Although the court reached the result that would reasonably have been expected with regarding to the validity of electronic signatures on insurance policies, its apparent hesitancy to apply the Uniform Electronic Signature Act to insurance policies is surprising.

The court was quick to disclaim any reliance on the sole case applying the Louisiana Uniform Electronic Signature Act to an agreement because that case involved an arbitration clause in an employment agreement rather than an insurance contract. The insurance commissioner’s advisory letter, on the other hand, appeared to be the decisive factor to the court.

While it cannot be said that, absent the advisory letter, the court would have ruled that the Uniform Electronic Signature Act did not apply to insurance policies, the court’s reasoning leaves open the possibility that it might have found that electronic signatures were valid and binding when used in general private contracts, but not when used in insurance policies.

While insurance policies are at their essence a contract between two parties, they are heavily regulated by most states in the various statutory requirements imposed on them could justify treating them differently from other private contracts. There do not seem to be many cases which have addressed the applicability of the electronic signature laws to insurance contracts. While the end result in the Bonck case is what insurers would have expected, insurers should note with caution that its reasoning could lead to different results in states other than Louisiana.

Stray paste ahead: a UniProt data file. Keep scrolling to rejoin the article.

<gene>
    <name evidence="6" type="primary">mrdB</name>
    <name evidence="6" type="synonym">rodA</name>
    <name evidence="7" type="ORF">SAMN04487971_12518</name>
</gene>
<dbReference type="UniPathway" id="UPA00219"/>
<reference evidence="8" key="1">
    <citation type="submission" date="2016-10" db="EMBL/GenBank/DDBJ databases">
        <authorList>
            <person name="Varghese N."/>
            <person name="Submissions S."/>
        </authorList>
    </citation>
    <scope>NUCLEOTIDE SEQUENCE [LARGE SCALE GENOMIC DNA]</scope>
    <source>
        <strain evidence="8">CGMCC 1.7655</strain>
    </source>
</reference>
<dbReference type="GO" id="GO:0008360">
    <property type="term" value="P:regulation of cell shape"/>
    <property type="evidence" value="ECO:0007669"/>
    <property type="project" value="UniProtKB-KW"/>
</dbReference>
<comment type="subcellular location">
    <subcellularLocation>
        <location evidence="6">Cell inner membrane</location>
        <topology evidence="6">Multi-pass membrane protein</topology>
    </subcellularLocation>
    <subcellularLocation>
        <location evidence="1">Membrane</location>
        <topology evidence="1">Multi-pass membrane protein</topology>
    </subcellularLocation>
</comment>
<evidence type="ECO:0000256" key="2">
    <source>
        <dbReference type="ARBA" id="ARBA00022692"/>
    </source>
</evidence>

In addition to the purely legal issue of whether electronic signatures on insurance policies are valid, the case also illustrates that electronic signatures are not guaranteed immunity against factual challenges to their authenticity. Indeed, any electronic glitches in the document could provide the basis for disputing an electronic signature.

For example, the four-day difference in the Bonck case between the date of Bonck’s appearance at the insurance agent’s office and the date shown on the documents ultimately delivered to her may have been the result of a computer programming error. Nonetheless, it provided support for Bonck’s claim that she did not sign the UMBI waiver form.

In summary, it is probable that anyone reading a one or two sentence summary of the holding in Bonck would find it to be a completely unremarkable case. However, a closer reading of the court’s reasoning and the facts of the case reveal a more interesting and nuanced opinion which could have led to a surprising result if one or two facts were different.